After asking more questions I was disappointing to learn that it only syncs with Samsung’s Things photo app, not anything else. As such the only way to have it display your own photos or art is to load it up on a USB drive and stick it in like a damn cave man! Hopefully they bring Google Photos, Google Drive, Apple, Dropbox etc support through soon.
8K TV’s Are Rolling In!
8K screens were on show by every major manufacturer which was awesome to see. With the Samsung Galaxy S20 line up of phones coming out this year shooting 8K 30 I think 2020 will go down as the “year of 8K”.
Sure, most people won’t buy 8K TVs and there will be even less content to watch on them, but this year will be a turning point of 8K tech finally coming into regular peoples hands and bringing things forward.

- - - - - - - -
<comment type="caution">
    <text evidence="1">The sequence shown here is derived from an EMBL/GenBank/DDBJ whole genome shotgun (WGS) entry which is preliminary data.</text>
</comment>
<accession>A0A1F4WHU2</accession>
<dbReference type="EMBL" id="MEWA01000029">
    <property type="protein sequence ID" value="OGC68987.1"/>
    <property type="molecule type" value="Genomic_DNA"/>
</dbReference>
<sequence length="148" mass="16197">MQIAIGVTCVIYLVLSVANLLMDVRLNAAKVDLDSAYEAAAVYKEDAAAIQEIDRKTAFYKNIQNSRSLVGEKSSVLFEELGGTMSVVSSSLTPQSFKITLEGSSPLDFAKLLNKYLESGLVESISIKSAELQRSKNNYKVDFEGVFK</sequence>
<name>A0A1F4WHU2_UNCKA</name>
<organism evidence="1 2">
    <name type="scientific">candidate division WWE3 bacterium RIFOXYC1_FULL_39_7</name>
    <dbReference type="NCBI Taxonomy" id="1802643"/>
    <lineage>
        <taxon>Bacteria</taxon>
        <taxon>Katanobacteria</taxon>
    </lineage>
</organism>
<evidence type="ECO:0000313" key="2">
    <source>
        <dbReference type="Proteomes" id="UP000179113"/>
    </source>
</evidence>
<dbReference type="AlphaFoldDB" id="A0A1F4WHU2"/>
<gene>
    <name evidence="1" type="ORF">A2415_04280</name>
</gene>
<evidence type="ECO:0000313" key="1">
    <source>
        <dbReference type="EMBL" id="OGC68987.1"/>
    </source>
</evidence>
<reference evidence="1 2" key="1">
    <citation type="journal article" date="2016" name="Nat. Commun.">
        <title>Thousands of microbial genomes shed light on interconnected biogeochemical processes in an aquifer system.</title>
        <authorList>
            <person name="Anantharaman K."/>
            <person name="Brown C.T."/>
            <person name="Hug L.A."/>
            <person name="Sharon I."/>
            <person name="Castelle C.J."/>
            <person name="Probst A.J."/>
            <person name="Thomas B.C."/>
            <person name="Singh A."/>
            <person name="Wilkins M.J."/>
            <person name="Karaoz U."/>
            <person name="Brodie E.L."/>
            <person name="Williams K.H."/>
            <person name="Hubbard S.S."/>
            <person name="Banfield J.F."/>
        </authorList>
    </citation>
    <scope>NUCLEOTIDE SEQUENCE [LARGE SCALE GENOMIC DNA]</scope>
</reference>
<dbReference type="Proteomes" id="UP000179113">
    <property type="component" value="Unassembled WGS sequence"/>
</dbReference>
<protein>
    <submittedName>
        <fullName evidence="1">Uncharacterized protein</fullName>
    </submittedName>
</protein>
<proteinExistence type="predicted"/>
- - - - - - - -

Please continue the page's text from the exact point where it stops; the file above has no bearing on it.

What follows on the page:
With TVs, expect to see more and more 8K models showing up in your local Best Buy or JB HiFi stores, still at eye watering prices though. At least they should read maybe $8,000 rather than $80,000 though so that’s a good sign in my opinion.
After seeing a huge array of super expensive 8K TVs I’m convinced that it is a legitimate upgrade from 4K despite what many might assume to be irrelevant.
For one thing TVs can get bigger and still hold fantastic resolutions with 8K. Trying to sell a 120″ 4K TV probably isn’t a good idea as the size just becomes too big and you start to see the pixels but with 8K that isn’t a problem.